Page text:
After a tumultuous few months in our relationship, full of deception and mistrust on both sides, the fiancée became an ex-fiancée, and left town with Lexi. This was mere days before Christmas. I sent her away with a burnt CD that contained only Bright Eyes' "Blue Christmas," and I was sullenly listening to the song myself far more than is healthy.

Alone in an empty house (except for my dog Tucker, who saved my sanity), I was feeling goddamned sorry for myself, and drinking like Tara Reid. Luckily, I had a great, empathetic group of friends to drown my sorrows around, though some of them had habits that made them ill-advised grief counselors.

Of course, that didn't occur to me at the time.

On Christmas Day, I was in a bar with some of my more dangerous acquaintances, one of whom had a dropper-vial filled with a dark brown substance that he was passing around the table so anyone could snort the vile liquid -- black tar heroin dissolved in purified water.

I'm an idiot (more so then than now), and was full of self-loathing, and so, in a fit of self-abuse, I took a snort. Everything spun into a dizzy euphoria, and my separation sorrows and impending jail time were forgotten for a few brief hours. The next day, when I groggily woke, half-wondering what I'd done the night before, I found I couldn't move without vomiting. This continued for two days.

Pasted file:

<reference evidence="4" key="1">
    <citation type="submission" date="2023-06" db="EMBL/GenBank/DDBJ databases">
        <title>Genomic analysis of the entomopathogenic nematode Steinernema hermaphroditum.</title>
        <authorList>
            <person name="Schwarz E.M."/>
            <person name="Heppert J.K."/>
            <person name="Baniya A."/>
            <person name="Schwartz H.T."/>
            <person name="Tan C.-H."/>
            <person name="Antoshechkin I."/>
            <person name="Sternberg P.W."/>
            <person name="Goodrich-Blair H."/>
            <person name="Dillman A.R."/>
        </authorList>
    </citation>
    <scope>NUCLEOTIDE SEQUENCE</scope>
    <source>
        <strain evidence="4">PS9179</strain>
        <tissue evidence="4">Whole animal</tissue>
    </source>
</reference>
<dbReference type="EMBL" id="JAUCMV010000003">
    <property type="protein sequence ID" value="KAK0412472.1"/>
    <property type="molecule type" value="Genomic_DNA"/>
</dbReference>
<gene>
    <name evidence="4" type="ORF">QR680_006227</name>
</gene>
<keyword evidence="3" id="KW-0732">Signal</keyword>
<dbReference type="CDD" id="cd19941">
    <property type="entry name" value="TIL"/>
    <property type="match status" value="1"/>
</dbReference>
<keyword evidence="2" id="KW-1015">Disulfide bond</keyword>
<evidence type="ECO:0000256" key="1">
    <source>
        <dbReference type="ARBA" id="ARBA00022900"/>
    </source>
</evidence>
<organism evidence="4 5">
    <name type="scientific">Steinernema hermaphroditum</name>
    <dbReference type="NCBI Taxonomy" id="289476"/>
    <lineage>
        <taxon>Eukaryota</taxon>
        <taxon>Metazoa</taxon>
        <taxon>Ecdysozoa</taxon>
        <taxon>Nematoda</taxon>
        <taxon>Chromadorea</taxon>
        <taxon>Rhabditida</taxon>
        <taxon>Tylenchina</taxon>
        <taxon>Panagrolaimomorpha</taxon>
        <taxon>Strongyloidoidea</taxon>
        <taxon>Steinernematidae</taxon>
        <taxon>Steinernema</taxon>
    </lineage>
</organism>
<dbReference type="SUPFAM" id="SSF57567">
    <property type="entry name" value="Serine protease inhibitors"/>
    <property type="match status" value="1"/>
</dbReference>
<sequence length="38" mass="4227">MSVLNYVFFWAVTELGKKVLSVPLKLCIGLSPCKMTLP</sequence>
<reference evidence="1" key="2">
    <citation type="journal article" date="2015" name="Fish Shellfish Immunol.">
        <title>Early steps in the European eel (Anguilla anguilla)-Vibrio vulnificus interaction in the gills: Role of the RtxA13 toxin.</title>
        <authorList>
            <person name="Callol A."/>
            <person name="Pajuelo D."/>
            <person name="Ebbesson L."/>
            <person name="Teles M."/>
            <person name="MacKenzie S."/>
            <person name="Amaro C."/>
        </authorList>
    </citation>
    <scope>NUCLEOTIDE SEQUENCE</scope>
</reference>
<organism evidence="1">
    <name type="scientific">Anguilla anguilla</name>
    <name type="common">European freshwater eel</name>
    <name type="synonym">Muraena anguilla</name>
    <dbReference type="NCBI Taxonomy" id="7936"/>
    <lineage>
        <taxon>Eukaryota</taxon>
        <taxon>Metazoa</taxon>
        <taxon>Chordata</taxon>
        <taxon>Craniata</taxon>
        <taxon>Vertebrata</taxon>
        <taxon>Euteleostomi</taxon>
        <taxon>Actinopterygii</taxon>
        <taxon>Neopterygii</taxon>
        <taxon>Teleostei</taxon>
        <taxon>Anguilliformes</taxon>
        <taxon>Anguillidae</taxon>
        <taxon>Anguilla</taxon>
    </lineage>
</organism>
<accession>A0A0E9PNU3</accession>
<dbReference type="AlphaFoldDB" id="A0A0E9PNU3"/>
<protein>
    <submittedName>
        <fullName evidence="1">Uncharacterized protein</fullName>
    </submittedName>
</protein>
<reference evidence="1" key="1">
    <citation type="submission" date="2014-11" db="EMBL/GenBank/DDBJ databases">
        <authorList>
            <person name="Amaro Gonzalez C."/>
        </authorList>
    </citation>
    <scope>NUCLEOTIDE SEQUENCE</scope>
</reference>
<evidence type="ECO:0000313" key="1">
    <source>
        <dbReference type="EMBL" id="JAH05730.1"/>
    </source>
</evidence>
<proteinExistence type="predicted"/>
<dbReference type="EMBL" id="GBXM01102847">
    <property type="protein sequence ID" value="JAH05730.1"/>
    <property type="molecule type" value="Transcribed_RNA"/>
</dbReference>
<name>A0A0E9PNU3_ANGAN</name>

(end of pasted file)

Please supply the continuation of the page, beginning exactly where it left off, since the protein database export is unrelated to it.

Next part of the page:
I'd done myself no favors -- a blue Christmas, indeed. Once the nausea and resultant cramps stopped their assault, I drank myself into oblivion for the remaining days before my incarceration began. After that, my sobriety was enforced for quite some time, and the heroin experience soon became a distant, bad memory.


Now, two years later, I figure I ought to give Christmas music a chance to disassociate itself from my smacked-down memories. I started listening to Bright Eyes' A Christmas Album again. The collection has an incredible, fuzzed-out version of "The Little Drummer Boy" with a schizophrenic snare drum making breakbeats in the background. "God Rest Ye Merry, Gentlemen" is a treat also, a rollicking version of the classic that ought to be the standard played in parlors across the world. The rendition of "White Christmas," with Azure Ray's Maria Taylor singing, should be in the pantheon of classics as well.